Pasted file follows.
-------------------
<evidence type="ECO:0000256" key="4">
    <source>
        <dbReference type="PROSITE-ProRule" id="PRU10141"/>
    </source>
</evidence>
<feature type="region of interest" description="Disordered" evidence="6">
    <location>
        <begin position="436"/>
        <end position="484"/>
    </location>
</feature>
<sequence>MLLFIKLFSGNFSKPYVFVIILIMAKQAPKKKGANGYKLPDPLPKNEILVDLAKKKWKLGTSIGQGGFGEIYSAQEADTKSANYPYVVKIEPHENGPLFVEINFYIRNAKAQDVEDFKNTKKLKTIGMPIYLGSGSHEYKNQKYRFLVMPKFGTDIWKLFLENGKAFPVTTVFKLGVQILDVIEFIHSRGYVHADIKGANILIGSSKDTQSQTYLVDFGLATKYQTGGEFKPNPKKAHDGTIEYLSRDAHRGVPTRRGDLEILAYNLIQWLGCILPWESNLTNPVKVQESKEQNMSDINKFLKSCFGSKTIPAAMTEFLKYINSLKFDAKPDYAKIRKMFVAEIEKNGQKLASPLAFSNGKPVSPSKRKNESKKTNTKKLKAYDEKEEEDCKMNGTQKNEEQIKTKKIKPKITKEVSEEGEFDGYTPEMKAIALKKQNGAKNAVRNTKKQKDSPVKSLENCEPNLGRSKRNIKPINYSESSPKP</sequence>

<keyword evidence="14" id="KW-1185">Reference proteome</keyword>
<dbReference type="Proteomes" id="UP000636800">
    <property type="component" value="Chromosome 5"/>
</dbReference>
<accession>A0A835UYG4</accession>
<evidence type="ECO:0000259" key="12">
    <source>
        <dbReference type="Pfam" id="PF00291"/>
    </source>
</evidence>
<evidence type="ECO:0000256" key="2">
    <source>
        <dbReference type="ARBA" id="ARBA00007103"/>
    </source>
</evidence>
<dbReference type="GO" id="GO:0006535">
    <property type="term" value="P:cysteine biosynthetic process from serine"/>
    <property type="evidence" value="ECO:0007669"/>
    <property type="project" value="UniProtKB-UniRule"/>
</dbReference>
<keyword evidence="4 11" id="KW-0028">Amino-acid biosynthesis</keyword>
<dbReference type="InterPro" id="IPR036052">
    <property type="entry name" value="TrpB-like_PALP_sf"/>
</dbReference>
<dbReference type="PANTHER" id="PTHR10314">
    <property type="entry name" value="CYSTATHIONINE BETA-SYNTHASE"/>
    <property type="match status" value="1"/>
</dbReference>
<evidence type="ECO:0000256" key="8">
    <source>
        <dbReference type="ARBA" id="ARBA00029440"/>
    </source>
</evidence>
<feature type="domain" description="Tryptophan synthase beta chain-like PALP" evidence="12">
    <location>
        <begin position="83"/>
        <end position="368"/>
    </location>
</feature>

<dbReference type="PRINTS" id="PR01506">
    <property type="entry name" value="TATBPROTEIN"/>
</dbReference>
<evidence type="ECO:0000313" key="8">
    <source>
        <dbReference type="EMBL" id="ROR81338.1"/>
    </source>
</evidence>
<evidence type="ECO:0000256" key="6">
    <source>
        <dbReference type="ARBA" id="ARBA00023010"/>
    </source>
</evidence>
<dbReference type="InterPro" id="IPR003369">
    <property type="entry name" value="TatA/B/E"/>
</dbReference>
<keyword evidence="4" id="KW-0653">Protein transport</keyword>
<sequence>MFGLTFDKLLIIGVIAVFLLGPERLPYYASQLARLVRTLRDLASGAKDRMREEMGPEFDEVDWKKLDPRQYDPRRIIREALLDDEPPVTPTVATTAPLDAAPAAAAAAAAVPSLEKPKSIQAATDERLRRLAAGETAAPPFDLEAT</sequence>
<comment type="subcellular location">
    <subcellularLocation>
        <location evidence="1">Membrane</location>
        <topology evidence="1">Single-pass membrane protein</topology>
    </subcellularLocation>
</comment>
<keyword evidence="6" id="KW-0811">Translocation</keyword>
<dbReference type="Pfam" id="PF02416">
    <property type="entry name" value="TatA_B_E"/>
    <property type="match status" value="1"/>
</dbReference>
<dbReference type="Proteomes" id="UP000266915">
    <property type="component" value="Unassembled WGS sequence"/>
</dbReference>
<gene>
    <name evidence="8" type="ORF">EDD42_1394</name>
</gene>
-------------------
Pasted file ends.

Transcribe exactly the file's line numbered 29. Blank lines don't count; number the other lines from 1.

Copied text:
    <property type="term" value="P:cysteine biosynthetic process from serine"/>